Date: Fri Mar 22, 2002 12:36 pm
Subject: Dog Mauling and Air Safety
I thought that Mark's post from about 1 year ago is interesting in light of the TSB's conclusions in the recently released final report.
Here is a link to the story that Mark is referring to in his post:
Having been saturated with news and analysis of the California dog mauling case in recent days, I noticed distinct parallels between the factors that are cited as aggrevating in the dog mauling case and some salient characteristics of the SR111 crash. In particular:
- The dog owners knew their dogs were dangerous.
- The air carrier, equipment manufacturers and regulators
knew that that proper certification procedures were circumvented
for the IFEN and that metallized mylar can spread a fire.
- The dogs exhibited numerous prior incidents of agressive behavior.
- There were prior incidents of smoke in the cockpit and in-flight
fires fueled by Mylar
- The dog owners were said to show no remorse.
- Everybody in any way involved in the crash is too busy covering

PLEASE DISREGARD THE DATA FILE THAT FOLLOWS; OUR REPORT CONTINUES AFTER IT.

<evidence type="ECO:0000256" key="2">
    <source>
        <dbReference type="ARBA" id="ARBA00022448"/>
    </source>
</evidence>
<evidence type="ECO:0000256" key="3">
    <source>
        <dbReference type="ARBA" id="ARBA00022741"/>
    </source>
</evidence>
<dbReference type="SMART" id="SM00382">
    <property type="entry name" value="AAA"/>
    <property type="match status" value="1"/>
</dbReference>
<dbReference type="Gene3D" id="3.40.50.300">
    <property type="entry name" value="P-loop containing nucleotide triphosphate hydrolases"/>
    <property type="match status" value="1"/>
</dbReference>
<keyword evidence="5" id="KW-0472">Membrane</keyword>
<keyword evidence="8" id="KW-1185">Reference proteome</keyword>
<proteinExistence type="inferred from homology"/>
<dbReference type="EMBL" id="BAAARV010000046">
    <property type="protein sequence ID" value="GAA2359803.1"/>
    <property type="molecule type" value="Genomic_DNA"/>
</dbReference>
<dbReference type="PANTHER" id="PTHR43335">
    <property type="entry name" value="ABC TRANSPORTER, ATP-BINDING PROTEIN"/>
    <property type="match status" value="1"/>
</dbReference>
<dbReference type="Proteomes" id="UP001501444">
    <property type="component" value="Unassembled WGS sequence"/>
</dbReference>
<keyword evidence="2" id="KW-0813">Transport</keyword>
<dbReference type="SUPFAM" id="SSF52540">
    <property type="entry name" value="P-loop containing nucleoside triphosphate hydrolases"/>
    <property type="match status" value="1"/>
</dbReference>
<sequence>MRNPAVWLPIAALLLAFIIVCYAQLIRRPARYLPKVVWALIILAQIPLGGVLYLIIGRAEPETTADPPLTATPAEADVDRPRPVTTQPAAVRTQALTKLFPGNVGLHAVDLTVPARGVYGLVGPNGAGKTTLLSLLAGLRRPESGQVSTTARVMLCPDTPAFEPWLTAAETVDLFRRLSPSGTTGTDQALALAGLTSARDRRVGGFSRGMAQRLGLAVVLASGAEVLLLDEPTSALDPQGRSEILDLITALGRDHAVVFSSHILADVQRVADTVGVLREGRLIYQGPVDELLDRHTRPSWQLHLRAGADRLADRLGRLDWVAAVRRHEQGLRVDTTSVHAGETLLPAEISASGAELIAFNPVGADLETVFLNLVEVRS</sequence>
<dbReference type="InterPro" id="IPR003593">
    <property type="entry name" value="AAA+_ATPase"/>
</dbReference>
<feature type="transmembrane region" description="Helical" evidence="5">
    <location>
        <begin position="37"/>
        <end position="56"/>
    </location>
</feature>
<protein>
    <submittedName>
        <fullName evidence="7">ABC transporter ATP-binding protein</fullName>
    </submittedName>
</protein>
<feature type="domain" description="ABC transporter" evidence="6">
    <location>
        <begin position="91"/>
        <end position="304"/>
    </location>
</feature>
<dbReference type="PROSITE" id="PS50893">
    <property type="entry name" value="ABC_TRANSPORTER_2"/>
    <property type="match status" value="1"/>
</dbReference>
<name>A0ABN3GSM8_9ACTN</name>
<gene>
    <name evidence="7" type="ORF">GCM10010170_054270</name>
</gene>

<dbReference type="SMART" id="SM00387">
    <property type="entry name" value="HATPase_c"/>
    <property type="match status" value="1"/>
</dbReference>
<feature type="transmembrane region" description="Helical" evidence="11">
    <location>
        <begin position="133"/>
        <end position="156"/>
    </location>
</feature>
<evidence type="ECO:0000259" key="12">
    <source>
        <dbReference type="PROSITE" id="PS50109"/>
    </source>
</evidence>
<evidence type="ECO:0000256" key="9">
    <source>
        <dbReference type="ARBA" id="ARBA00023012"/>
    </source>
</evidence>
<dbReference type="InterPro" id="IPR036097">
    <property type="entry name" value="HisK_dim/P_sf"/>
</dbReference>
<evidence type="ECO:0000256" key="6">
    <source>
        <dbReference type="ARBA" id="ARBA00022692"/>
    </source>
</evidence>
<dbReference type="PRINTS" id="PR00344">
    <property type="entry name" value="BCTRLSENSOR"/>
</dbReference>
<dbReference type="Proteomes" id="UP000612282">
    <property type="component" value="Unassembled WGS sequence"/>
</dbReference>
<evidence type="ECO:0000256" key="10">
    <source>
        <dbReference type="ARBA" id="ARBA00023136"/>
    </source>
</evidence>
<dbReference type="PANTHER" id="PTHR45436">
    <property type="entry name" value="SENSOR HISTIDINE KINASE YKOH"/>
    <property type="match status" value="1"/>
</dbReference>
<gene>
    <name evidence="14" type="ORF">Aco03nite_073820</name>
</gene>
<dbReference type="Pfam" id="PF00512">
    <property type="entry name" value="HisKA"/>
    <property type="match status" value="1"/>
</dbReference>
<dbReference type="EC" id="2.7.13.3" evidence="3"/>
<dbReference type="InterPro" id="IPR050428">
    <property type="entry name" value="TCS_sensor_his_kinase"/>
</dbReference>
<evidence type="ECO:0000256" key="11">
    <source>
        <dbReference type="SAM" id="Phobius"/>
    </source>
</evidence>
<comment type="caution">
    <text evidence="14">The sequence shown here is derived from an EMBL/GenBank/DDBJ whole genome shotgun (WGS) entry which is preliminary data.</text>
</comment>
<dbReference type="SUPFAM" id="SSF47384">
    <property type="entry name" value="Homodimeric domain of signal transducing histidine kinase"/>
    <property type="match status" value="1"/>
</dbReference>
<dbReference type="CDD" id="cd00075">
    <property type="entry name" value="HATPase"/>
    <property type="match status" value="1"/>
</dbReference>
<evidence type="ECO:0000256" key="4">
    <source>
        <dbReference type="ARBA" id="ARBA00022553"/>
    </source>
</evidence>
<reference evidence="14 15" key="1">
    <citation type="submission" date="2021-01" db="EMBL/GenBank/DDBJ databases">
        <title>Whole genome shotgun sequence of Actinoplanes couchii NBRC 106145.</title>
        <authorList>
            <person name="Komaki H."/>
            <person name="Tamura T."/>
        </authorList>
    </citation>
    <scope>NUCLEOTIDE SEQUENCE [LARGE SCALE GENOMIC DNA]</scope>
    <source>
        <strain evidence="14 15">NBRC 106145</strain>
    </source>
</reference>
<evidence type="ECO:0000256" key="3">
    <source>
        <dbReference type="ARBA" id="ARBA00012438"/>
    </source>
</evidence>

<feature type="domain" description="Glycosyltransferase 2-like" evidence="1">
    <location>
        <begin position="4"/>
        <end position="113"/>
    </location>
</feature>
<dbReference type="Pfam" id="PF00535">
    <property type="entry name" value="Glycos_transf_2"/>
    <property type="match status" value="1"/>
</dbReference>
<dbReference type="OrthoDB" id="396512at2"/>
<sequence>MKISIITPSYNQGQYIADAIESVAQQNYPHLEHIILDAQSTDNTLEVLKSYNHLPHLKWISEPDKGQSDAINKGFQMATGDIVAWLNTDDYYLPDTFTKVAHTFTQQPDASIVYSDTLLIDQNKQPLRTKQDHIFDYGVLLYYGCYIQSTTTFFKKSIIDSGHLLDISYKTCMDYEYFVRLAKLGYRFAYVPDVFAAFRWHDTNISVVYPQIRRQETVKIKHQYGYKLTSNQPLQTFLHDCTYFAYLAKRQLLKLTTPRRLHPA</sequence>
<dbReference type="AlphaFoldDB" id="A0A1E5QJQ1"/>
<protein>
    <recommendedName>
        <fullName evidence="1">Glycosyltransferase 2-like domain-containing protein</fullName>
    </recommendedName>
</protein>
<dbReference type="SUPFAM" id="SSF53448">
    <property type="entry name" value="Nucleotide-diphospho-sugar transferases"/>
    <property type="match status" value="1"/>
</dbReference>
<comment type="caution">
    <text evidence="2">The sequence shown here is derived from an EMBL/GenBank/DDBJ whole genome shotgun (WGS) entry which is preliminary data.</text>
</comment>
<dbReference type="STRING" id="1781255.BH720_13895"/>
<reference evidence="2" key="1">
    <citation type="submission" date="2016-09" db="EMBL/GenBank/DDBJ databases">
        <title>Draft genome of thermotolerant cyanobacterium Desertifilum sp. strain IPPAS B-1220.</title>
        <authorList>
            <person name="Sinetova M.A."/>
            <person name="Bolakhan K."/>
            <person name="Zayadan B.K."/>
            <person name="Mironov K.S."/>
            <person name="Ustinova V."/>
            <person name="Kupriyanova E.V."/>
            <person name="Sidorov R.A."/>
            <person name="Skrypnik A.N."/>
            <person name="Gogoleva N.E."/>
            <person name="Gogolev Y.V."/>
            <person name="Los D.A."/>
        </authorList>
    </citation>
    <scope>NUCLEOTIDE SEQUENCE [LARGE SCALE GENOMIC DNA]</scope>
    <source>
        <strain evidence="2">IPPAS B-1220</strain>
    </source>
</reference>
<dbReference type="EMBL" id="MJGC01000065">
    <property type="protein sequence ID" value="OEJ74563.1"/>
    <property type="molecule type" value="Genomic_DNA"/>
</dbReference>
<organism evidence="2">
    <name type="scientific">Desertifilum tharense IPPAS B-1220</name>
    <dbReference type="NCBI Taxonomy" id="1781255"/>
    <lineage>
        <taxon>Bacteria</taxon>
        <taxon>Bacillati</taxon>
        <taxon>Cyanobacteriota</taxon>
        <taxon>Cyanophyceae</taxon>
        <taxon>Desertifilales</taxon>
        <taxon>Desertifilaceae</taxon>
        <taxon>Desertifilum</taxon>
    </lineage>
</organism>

their butts, blaming someone else or worring about their profits
I suppose the real difference is, in the dog mauling case, the perpetrators are readily identified. I wonder how the dog mauling
case would have played out if the dogs were owned by a powerful multi-national corporation and trained by another corporation which in turn
contracted out the actual training to still another subcontractor. And for good measure, throw in a cozy relationship with the the
Federal Animal Administration and a bunch of politically connected board members ... and maybe a few big contracts to train military
dogs. Do you think anybody would be going to jail?
|Powered by Social Strata|